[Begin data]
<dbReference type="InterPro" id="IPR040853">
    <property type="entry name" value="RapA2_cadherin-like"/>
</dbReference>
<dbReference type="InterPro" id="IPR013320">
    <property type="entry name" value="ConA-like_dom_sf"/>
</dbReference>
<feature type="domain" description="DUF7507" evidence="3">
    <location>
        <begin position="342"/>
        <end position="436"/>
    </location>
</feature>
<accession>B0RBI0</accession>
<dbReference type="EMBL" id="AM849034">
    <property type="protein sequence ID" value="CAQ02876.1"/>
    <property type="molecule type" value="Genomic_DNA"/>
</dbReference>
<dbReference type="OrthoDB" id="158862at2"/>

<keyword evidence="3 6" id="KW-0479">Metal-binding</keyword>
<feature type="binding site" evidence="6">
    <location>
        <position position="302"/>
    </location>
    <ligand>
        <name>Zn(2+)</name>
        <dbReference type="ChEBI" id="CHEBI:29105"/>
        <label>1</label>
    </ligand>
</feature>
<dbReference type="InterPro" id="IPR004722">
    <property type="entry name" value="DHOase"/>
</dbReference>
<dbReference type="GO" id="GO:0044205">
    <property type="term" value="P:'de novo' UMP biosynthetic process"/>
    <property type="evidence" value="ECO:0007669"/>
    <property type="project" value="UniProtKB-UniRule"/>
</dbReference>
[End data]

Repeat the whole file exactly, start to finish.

<dbReference type="InterPro" id="IPR040853">
    <property type="entry name" value="RapA2_cadherin-like"/>
</dbReference>
<dbReference type="InterPro" id="IPR013320">
    <property type="entry name" value="ConA-like_dom_sf"/>
</dbReference>
<feature type="domain" description="DUF7507" evidence="3">
    <location>
        <begin position="342"/>
        <end position="436"/>
    </location>
</feature>
<accession>B0RBI0</accession>
<dbReference type="EMBL" id="AM849034">
    <property type="protein sequence ID" value="CAQ02876.1"/>
    <property type="molecule type" value="Genomic_DNA"/>
</dbReference>
<dbReference type="OrthoDB" id="158862at2"/>

<keyword evidence="3 6" id="KW-0479">Metal-binding</keyword>
<feature type="binding site" evidence="6">
    <location>
        <position position="302"/>
    </location>
    <ligand>
        <name>Zn(2+)</name>
        <dbReference type="ChEBI" id="CHEBI:29105"/>
        <label>1</label>
    </ligand>
</feature>
<dbReference type="InterPro" id="IPR004722">
    <property type="entry name" value="DHOase"/>
</dbReference>
<dbReference type="GO" id="GO:0044205">
    <property type="term" value="P:'de novo' UMP biosynthetic process"/>
    <property type="evidence" value="ECO:0007669"/>
    <property type="project" value="UniProtKB-UniRule"/>
</dbReference>